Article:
AUGUSTA — Wearing a leprechaun party hat and smiling broadly, Maine Gov. Paul LePage signed a law Friday that allows the state's bars to serve alcohol starting at 6 a.m. on St. Patrick's Day, when it falls on a Sunday.
Otherwise, Maine law prohibits the sale of alcohol before 9 a.m. on Sunday.
The law passed by the Legislature on Thursday, under an emergency preamble, had been a source of controversy and was criticized by LePage and other Republicans because it was moving faster than bills that would pay off the state's $484 million debt to hospitals.
The Maine House passed the alcohol bill on a vote of 105-32. The Senate passed it 29-5. To pass as emergency legislation, which allows the law to take effect immediately, the bill needed support from two-thirds of the Legislature.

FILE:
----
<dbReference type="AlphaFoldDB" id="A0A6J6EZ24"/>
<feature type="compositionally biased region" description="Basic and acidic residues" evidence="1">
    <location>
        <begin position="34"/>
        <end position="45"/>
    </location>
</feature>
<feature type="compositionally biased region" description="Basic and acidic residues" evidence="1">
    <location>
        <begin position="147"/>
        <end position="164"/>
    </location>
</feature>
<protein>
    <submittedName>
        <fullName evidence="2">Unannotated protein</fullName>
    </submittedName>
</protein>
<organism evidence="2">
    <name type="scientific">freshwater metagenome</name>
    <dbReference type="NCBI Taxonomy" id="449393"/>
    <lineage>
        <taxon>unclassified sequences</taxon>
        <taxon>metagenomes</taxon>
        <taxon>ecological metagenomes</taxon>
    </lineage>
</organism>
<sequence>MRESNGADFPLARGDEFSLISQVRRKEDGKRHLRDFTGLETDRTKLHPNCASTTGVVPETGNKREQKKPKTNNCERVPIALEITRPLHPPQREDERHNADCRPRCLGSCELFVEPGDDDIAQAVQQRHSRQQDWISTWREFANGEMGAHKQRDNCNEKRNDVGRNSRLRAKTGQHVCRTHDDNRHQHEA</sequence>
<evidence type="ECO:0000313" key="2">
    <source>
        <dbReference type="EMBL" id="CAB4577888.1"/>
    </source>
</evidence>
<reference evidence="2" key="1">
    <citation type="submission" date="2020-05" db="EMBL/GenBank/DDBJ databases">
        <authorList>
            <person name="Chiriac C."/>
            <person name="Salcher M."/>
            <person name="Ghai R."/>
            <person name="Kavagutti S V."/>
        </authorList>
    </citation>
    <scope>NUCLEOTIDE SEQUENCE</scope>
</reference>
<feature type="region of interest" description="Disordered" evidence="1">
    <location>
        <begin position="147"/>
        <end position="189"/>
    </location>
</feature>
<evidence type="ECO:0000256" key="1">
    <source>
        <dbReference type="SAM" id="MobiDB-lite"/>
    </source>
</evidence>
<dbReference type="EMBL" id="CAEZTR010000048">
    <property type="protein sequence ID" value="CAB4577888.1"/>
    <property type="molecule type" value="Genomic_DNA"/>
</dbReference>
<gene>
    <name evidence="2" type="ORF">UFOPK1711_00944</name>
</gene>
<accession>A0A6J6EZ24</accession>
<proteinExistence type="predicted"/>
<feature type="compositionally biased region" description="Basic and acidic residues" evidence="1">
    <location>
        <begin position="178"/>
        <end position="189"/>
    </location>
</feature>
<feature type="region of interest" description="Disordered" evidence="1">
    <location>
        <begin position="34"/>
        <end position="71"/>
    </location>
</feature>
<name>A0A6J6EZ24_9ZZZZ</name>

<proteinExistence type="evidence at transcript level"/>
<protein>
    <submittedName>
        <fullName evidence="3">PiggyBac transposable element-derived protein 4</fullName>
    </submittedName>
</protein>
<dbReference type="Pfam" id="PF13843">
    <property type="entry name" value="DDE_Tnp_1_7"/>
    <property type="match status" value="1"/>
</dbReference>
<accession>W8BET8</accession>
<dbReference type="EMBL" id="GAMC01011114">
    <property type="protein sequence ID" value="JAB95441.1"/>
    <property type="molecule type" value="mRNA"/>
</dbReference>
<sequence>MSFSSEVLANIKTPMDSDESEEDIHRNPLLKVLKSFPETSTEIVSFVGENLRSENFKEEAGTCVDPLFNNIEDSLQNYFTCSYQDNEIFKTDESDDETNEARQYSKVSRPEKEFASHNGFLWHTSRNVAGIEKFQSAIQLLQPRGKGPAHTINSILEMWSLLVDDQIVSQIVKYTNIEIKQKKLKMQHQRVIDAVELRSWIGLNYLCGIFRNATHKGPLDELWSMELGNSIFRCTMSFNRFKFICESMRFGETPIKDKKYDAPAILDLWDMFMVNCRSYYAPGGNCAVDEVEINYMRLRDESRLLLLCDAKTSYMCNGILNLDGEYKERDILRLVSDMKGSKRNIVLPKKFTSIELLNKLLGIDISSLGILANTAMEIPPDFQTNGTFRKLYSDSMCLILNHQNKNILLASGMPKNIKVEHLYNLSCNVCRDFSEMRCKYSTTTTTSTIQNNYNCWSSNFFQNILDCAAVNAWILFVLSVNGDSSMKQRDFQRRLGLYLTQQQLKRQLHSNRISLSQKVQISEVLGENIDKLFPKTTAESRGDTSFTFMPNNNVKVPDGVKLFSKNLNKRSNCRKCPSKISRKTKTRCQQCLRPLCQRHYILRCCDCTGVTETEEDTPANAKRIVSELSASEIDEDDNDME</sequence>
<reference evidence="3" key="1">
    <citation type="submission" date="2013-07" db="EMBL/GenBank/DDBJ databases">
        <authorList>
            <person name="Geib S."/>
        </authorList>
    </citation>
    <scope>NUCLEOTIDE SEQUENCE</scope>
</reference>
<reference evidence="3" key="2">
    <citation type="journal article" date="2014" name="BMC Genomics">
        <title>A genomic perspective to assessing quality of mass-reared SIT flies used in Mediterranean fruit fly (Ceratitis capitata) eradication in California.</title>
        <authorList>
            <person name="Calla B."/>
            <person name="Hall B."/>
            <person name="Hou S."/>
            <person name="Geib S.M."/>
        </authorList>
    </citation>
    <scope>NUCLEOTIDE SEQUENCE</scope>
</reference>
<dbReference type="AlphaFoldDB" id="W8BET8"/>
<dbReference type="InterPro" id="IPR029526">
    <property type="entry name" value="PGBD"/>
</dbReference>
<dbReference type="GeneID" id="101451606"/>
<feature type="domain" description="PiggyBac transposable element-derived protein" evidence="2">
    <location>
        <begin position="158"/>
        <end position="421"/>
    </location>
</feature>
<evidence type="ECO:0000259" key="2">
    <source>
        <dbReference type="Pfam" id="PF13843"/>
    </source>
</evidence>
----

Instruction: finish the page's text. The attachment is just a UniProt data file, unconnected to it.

LePage, who had previously vowed to veto all bills that came to him before a plan for the hospital debt was agreed upon, said Thursday that signing the early-drinking bill was a goodwill gesture toward Democrats and in support of the state's bars and restaurants, some of which claimed St. Patrick's Day was their most profitable holiday.
Rep. Barry Hobbins, D-Saco, the bill's sponsor, said he had assurances from LePage that he would allow the bill to become law in time for St. Patrick's Day this Sunday.
"He told me he was going to give St. Patrick a pardon," Hobbins quipped Thursday, just after the Senate passed the bill.
House Minority Leader Kenneth Fredette, R-Newport, said that while lawmakers had not settled on how to pay the hospital debt, Republicans and Democrats were closer to an agreement.
“The agreement that Republicans and Democrats reached Monday, that the hospitals should indeed be paid, made this bill much more palatable to us and to the governor, I’m sure,” Fredette said in a written statement.